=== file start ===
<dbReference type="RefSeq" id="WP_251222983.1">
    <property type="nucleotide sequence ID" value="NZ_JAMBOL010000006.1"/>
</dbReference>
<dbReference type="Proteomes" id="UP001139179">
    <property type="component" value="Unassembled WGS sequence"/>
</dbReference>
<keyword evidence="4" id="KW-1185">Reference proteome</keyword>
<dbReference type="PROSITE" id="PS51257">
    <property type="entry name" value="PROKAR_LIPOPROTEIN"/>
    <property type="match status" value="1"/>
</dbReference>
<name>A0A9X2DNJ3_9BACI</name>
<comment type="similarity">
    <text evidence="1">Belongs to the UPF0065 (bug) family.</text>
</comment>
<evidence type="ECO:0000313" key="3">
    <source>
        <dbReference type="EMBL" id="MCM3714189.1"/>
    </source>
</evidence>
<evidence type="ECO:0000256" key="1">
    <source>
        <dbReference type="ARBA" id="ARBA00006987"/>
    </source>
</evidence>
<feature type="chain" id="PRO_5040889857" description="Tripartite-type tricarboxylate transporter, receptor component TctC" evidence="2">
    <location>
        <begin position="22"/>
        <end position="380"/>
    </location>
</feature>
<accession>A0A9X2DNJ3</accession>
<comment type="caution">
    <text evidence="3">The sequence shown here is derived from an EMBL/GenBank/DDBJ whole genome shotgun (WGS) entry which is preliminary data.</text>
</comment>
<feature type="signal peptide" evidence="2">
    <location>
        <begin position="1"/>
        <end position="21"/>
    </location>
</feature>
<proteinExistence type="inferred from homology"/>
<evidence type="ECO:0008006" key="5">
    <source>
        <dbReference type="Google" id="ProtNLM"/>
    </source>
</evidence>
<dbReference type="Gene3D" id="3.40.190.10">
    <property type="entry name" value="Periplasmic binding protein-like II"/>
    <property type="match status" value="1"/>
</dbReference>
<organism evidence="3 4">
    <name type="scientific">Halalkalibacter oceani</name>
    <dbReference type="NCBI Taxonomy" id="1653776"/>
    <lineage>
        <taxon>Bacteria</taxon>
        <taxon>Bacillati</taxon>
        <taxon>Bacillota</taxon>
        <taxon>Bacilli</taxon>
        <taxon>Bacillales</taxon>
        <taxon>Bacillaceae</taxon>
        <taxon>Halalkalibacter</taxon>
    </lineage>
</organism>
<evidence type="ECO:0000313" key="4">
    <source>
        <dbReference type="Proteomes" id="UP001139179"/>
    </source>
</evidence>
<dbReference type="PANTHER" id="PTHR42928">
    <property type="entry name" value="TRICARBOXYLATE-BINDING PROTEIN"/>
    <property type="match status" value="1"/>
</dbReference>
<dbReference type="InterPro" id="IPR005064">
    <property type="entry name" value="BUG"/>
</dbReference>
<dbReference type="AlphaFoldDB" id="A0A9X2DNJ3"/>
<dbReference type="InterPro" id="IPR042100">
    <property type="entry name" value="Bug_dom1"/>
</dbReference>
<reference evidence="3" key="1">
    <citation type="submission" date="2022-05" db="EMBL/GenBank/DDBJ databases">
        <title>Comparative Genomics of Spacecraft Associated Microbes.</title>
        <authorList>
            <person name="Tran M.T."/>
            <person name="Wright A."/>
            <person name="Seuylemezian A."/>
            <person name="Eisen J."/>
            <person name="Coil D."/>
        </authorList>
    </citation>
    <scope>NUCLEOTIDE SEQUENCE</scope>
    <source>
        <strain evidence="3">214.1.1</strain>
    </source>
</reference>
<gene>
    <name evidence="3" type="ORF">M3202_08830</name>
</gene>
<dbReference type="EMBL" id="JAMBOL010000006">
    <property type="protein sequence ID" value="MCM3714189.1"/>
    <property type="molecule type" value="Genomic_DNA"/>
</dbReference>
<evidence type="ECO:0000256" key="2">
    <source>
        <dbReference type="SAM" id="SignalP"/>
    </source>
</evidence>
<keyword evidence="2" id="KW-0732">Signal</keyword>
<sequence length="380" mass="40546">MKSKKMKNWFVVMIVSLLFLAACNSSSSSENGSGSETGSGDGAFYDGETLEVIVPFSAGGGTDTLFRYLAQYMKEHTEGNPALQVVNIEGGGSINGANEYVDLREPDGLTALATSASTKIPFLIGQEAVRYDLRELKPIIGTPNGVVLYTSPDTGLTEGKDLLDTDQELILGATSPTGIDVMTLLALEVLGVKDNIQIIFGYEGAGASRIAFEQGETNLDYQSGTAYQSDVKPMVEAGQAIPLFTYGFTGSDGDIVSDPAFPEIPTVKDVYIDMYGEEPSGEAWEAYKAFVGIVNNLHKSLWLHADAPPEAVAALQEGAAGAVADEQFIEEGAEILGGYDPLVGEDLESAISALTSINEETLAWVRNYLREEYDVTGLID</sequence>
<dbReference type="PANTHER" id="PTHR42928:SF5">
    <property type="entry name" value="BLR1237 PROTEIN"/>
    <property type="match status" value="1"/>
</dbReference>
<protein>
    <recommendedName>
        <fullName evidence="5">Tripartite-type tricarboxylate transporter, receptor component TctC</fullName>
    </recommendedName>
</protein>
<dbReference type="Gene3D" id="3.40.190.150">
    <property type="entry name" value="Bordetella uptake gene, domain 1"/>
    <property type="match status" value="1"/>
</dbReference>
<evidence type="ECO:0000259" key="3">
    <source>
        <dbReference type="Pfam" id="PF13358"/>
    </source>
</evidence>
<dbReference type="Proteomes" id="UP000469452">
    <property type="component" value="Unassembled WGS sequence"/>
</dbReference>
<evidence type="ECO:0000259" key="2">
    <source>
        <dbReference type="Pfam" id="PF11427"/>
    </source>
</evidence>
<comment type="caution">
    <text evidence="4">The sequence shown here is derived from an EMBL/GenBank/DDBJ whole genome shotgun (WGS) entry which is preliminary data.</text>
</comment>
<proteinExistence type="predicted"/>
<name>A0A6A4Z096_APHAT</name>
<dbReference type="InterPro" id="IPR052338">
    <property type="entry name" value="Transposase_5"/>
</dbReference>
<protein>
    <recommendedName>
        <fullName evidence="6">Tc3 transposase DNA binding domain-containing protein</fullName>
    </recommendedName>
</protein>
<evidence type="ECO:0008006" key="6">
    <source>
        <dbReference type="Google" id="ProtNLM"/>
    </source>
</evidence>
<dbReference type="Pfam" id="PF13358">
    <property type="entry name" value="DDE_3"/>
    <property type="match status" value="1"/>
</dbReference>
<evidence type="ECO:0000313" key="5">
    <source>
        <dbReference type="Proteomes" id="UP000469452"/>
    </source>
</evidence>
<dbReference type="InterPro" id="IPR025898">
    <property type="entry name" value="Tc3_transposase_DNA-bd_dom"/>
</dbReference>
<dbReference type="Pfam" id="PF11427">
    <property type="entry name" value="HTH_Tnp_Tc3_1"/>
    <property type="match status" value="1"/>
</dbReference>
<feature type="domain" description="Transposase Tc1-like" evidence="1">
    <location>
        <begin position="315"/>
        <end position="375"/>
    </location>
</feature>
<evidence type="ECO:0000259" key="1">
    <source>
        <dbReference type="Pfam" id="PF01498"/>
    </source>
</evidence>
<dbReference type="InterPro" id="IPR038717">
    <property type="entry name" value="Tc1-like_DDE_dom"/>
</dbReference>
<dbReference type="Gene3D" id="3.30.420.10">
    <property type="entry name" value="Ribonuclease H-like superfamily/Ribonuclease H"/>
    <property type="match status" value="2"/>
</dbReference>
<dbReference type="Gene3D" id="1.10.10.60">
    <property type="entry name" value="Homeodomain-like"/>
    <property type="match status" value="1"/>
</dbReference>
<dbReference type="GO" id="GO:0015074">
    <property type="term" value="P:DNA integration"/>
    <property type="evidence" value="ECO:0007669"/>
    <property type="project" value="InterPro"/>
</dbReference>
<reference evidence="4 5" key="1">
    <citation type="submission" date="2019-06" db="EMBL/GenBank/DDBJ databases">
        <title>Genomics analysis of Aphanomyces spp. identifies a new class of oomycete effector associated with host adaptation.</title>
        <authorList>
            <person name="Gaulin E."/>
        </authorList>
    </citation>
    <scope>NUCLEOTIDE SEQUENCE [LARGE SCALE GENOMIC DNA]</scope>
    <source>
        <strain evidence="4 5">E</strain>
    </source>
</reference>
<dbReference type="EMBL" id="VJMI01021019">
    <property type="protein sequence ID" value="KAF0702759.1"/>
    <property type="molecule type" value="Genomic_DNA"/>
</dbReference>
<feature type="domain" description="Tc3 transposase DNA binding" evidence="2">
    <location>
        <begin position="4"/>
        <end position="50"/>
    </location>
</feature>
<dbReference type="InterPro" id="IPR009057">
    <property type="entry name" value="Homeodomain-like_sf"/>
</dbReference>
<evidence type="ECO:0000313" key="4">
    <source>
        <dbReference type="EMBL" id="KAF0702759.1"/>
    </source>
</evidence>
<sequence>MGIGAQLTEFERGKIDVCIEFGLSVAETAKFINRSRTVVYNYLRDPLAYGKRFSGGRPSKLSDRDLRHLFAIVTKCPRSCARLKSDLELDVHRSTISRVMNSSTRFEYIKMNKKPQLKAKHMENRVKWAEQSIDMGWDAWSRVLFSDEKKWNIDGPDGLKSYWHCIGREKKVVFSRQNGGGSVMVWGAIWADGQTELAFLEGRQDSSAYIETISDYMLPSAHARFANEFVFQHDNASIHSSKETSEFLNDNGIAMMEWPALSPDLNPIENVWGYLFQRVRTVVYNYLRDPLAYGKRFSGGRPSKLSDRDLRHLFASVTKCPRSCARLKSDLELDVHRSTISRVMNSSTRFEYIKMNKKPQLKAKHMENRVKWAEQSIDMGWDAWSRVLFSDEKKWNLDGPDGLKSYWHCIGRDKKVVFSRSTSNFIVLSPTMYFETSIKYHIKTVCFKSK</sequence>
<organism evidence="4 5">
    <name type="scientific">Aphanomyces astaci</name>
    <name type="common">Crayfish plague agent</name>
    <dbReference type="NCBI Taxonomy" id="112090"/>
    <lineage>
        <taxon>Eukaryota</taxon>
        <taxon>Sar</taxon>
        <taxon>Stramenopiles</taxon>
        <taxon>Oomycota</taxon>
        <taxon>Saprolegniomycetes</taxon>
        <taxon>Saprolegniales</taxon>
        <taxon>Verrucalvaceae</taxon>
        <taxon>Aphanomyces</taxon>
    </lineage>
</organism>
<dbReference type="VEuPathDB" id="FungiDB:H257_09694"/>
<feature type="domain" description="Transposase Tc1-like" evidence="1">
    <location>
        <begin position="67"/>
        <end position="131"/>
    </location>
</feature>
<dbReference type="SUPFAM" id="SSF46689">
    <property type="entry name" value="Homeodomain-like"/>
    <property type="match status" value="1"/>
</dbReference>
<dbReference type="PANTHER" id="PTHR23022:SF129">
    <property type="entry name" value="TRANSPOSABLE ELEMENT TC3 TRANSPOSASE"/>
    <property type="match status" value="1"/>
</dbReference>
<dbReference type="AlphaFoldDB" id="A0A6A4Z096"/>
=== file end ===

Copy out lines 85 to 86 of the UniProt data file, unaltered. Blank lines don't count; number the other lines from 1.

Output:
            <person name="Tran M.T."/>
            <person name="Wright A."/>